An experienced ‘bikepacker’ has been surveying trails in Helensburgh and Lomond as part of a project to map active travel routes.

Markus Stitz has travelled the world on two wheels, becoming the first person to cycle around the world on a singlespeed bike in 2016.

The German-born route designer has worked on a number of projects for companies and local authorities across Scotland.

Markus previously worked on routes in and around Helensburgh for the Argyll and the Isles Tourism Co-operative, including the Wild About Argyll trail, which he mapped in 2017.

Helensburgh Advertiser: The maps will include trails reaching as far as Garelochhead on one end and Cardross on the otherThe maps will include trails reaching as far as Garelochhead on one end and Cardross on the other (Image: Markus Stitz)

Thanks to his knowledge of the area, his skills were called upon when cartography specialists at Pindar Creative were asked by Argyll and Bute Council to create active travel maps for the town.

The cyclist has been testing routes across the area over the past few weeks, stretching from Cardross to Garelochhead.

Markus said: “The thing about Helensburgh is it has a lot of interesting stuff in quite a short distance.

“In Highlandman’s Wood, there’s some fantastic walks in there – especially if you a little higher up, you get a nice view as well.

“I love Glen Fruin too. It’s such an incredible glen, especially if you get a good day.

“I think the area I found more fascinating is when you go towards Cardross, there’s Ben Bouie and Gouk Hill on the John Muir Way. There’s plenty of good stuff.”

Helensburgh Advertiser: Markus is working with Pindar Creative to create the mapsMarkus is working with Pindar Creative to create the maps (Image: Markus Stitz)

The maps will feature walking and cycling routes which are accessible using ScotRail’s Highland Explorer – modified train carriages on routes between Glasgow and the West Highlands with dedicated spaces for bikes – encouraging the use of sustainable transport options.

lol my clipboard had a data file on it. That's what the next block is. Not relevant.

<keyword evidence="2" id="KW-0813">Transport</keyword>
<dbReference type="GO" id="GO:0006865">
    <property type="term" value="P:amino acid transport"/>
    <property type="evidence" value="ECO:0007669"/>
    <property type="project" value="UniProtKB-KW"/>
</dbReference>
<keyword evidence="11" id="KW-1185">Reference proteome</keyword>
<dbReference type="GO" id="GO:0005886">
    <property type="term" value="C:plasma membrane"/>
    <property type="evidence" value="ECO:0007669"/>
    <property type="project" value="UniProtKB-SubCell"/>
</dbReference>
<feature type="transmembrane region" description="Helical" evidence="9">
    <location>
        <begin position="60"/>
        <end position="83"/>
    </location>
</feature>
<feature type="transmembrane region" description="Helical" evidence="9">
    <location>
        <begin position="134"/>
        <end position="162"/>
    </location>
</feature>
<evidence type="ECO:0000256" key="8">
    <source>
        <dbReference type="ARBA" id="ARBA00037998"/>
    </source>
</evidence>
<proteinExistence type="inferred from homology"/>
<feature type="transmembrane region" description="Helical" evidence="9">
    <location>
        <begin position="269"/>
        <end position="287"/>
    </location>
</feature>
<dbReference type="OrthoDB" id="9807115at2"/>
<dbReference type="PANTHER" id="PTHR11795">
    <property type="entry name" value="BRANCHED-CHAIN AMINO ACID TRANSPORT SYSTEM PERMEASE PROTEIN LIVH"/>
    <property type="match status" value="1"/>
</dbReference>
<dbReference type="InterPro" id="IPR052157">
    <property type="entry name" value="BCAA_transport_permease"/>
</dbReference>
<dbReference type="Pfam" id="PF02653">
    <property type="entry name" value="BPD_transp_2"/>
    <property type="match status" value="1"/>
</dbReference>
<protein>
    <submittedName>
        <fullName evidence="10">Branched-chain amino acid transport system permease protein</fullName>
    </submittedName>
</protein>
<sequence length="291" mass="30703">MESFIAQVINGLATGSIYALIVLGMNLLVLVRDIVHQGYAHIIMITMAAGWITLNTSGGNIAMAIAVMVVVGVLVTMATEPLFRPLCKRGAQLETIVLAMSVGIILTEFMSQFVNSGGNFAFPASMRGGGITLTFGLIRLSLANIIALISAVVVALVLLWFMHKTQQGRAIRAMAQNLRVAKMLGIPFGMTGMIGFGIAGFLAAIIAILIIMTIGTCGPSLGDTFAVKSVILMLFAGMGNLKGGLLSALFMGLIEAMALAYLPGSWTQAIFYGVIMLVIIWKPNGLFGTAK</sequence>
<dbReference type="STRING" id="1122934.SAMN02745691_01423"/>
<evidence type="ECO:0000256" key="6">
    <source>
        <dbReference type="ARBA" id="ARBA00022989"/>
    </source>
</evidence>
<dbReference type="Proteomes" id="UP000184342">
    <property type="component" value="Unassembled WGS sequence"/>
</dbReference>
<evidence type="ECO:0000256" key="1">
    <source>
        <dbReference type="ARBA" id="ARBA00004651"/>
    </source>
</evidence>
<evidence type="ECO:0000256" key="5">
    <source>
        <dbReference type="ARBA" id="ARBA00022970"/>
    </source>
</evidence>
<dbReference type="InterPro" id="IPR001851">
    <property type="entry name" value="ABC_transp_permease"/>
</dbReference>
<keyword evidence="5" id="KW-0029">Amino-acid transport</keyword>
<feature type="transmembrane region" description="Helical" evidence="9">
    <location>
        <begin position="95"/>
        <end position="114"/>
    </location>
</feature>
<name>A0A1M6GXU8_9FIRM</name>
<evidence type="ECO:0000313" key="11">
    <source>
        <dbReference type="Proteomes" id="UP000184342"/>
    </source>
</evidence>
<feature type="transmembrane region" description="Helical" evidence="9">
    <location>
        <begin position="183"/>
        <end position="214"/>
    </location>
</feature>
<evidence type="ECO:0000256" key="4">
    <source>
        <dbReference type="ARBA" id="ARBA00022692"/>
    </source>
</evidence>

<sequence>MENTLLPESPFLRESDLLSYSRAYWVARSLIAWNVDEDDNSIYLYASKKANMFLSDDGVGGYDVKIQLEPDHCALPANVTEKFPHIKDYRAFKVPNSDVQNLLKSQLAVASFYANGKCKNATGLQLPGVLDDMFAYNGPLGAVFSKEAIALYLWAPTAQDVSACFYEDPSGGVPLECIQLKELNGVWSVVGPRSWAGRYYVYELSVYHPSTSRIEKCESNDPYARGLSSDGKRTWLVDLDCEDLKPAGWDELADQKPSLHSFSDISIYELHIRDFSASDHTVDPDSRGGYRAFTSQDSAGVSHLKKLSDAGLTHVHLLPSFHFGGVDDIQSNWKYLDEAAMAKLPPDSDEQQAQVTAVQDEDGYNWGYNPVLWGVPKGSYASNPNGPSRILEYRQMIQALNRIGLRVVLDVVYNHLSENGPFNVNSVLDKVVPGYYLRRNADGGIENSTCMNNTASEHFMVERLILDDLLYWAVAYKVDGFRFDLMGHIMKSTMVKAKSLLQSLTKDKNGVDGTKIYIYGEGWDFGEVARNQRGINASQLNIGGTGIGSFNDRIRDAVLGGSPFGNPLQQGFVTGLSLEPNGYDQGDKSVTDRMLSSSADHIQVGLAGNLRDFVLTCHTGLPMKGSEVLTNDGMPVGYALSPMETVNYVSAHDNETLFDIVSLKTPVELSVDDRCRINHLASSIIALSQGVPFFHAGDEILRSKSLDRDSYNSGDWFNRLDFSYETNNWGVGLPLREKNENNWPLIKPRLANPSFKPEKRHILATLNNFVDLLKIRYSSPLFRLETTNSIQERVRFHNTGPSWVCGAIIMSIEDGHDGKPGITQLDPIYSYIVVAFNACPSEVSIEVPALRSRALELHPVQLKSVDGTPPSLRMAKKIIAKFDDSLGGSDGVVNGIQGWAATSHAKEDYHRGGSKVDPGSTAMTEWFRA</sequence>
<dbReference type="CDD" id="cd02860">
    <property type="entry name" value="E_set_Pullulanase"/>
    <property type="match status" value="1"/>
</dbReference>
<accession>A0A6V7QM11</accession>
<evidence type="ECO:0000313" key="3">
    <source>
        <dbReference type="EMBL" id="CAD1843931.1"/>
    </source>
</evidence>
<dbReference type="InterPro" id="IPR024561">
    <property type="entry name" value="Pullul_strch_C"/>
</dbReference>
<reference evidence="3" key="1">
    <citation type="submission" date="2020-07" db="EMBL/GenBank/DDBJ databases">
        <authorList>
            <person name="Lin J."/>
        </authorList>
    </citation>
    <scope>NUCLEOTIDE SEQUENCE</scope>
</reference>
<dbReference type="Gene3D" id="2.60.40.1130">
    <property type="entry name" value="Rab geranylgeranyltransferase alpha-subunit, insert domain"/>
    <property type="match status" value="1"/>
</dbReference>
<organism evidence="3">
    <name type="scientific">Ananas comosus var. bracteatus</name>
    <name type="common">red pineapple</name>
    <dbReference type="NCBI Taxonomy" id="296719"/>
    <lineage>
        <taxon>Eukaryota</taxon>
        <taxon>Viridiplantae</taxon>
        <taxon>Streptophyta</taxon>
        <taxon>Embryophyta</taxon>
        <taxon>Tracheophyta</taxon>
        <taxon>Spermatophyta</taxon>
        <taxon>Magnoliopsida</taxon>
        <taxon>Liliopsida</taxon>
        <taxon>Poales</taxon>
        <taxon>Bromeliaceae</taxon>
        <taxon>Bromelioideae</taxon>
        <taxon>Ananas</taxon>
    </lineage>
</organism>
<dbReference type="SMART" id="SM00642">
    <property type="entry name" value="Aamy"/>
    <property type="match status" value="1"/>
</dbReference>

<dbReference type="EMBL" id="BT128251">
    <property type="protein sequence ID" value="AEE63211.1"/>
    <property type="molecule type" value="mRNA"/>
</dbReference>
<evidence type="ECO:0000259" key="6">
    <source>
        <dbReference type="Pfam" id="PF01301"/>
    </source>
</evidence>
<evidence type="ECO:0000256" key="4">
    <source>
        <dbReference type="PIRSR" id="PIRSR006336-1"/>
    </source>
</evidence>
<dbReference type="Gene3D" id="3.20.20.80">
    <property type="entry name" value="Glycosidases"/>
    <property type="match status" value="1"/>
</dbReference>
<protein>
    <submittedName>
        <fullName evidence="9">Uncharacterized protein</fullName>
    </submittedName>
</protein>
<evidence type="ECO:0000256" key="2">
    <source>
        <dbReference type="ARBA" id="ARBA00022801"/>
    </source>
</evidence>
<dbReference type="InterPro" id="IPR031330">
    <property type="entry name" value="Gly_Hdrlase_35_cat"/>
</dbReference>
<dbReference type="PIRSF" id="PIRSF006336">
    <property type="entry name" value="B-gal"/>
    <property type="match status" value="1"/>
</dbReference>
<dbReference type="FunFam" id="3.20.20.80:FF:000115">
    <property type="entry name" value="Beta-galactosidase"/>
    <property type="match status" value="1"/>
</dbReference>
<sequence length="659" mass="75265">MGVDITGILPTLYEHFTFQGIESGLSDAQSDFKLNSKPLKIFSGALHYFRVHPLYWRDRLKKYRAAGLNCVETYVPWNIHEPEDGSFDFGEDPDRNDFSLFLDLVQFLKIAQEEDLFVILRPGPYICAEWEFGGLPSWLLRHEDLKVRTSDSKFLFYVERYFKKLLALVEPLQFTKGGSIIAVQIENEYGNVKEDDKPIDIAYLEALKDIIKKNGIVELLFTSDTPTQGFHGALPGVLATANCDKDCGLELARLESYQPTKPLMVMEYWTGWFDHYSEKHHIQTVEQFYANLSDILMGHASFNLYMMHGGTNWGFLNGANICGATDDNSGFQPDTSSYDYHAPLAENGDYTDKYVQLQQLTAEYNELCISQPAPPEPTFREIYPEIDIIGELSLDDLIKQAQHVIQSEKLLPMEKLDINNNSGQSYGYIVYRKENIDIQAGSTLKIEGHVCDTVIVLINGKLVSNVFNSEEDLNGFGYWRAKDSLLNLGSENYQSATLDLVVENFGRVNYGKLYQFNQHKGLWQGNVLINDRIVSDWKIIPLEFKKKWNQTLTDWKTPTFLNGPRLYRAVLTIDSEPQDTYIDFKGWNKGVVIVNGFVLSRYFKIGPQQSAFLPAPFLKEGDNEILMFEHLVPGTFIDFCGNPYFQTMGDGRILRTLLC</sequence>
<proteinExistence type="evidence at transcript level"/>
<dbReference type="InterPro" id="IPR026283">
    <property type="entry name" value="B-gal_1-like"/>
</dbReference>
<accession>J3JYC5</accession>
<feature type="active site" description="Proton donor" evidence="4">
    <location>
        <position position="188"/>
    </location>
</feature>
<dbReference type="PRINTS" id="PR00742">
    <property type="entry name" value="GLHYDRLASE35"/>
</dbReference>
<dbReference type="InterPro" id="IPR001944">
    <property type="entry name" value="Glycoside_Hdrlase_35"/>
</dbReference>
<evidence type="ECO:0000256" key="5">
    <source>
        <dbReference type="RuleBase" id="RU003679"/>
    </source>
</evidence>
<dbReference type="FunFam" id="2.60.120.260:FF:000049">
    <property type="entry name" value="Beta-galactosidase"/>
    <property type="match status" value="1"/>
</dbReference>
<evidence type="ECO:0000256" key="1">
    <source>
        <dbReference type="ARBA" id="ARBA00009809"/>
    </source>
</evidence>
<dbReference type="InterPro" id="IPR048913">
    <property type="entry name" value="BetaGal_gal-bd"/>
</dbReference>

Markus hopes the maps, which are due to be released in the spring, will attract more people to Helensburgh to enjoy both the routes and everything else the town has to offer.

He added: “I also think it’s a good thing for the local community to get more in walking and cycling. I often think that when people come for waking and cycling, they have a positive impact on the community. They don’t take up any resources and they hopefully spend quite a bit of money in the area.

“Helensburgh’s connectivity in general is really good, especially for cyclists. You’ve got Helensburgh Central with the regular connections to Glasgow and Edinburgh, and then Helensburgh Upper with the Highland Explorer.

Helensburgh Advertiser: The routes will also be suitable for those exploring on footThe routes will also be suitable for those exploring on foot (Image: Markus Stitz)

“That’s an even better connection because, to my knowledge, it’s the only train in Scotland so far which you can get a tandem or cargo bike on.”

A spokesperson for Argyll and Bute Council added: “Delivering active travel routes and providing communities with better opportunities for safe cycling and walking, is a key element of our commitment to creating a healthy, climate friendly environment in Argyll and Bute.

“The active travel map, will raise awareness of the different routes available in the local area and provide a safe alternative to car travel.”

Two routes which pass through Helensburgh, the John Muir Way and Wild About Argyll trail, will also feature in Markus’s book, Bikepacking Scotland, which is set to be released in May.

The guide will detail 20 multi-day off-the-beaten-track cycling routes across Scotland.

Find out more here.